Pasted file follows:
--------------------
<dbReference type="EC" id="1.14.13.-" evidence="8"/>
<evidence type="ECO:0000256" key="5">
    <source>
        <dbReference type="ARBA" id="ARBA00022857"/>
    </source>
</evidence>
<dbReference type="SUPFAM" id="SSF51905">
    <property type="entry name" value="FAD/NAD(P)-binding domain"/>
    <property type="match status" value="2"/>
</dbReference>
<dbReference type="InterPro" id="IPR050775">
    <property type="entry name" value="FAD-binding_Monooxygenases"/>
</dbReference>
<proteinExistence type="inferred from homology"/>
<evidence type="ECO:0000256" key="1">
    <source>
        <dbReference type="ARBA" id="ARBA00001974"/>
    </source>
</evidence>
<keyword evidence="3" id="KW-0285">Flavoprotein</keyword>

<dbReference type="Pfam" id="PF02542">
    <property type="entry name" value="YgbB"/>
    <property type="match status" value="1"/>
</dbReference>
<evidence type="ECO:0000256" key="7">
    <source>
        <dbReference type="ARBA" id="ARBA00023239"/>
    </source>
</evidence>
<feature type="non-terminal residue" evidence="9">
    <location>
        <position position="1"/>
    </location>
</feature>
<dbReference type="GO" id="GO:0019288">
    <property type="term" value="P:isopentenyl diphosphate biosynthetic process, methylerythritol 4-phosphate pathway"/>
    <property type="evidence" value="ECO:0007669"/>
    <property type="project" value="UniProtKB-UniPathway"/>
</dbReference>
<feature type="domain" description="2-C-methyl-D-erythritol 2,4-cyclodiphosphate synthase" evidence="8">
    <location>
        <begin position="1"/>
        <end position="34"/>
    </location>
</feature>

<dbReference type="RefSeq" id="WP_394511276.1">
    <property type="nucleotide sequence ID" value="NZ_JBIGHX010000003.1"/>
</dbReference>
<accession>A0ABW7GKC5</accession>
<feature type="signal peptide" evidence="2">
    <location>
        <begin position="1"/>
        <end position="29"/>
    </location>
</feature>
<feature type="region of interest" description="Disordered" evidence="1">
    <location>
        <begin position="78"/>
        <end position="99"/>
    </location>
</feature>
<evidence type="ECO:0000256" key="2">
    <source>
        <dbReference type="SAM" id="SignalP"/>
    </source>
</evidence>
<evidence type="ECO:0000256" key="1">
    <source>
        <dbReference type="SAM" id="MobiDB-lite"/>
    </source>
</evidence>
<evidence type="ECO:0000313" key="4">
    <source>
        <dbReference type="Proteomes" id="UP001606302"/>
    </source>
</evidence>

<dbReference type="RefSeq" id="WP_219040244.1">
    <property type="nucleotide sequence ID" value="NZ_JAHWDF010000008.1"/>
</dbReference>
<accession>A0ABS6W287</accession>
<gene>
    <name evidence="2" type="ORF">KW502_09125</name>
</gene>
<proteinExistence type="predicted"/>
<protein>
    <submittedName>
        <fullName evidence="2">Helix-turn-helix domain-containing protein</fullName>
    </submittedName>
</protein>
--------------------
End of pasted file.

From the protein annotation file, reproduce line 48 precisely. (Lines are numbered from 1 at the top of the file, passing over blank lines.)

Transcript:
</dbReference>